Coral Slime Ceratiomyxa fruticulosa


Coral Slime Ceratiomyxa fruticulosa
Coral Slime Ceratiomyxa fruticulosa
Coral Slime Ceratiomyxa fruticulosa
Coral Slime Ceratiomyxa fruticulosa

This slime mould is from the family Ceratiomyxaceae, and was a lovely discovery as I walked through a local wood. I was suprised how much of the dead tree was covered in the mould and its intricate, almost alien formation.

A slime mould which intially looks like ice crystals or coral. Great numbers can occur on fallen logs which have tiny erect, branching or individual translucent white structures. They can appear fuzzy due to the spores which appear on the outside surface. The fruiting bodies are 0.5-1 mm wide, 1-10 mm high.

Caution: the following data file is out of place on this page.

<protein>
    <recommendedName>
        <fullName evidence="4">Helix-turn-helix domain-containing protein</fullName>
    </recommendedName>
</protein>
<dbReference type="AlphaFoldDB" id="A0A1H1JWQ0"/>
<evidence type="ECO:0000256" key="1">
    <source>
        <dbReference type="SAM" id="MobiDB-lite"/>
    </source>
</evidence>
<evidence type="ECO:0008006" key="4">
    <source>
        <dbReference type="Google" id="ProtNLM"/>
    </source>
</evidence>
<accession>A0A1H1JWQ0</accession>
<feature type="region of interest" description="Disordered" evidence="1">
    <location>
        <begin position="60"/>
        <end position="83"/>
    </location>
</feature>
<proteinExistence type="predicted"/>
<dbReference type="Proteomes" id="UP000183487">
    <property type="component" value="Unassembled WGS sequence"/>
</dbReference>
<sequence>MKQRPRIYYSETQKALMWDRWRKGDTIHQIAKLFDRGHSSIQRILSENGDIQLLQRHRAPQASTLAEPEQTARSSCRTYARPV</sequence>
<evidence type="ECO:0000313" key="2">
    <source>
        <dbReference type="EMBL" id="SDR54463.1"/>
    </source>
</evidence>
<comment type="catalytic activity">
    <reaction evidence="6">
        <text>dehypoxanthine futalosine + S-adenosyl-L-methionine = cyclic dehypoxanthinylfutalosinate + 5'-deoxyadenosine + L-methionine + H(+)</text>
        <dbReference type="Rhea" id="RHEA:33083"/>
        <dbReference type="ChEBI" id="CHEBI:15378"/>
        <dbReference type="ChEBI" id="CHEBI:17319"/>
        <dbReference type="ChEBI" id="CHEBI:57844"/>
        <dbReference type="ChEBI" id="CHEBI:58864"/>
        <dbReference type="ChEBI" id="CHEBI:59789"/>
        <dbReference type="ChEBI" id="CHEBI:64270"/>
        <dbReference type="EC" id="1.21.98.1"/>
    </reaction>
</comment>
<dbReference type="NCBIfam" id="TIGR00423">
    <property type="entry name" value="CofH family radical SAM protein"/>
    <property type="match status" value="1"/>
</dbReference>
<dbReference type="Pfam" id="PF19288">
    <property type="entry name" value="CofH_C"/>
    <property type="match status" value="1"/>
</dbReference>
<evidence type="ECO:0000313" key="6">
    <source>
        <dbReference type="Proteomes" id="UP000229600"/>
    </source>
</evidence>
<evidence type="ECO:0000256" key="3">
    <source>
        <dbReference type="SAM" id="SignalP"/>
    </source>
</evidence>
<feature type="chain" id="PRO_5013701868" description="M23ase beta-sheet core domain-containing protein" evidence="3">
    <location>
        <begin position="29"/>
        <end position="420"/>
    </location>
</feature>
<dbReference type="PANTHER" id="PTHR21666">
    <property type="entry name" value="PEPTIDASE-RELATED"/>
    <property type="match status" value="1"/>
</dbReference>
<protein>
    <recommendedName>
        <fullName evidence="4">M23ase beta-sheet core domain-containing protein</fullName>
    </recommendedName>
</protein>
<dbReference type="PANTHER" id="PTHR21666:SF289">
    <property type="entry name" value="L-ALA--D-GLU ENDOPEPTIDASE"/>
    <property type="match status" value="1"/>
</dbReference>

While not fungi, but belonging to the kingdom Protozoa (single-celled organisms), slime molds often form spore-bearing structures that resemble those of fungi. Although many slime mold species fruit on wood they do not form a penetrating and absorptive mass of hyphae in the wood substrate, but form structures called plasmodia which are naked (without cell walls) masses of protoplasm which can move and engulf particles of food in an amoeboid manner. Slime mold plasmodia creep about over the surfaces of materials, engulfing bacteria, spores of fungi and plants, protozoa, and particles of nonliving organic matter. At some point, plasmodia convert into spore-bearing structures.

Seen June to November clustered on dead wood, sometimes covering a large surface area. Native to Britain, common and widespread throughout.


All photos © Peter Hillman. Taken November 2020.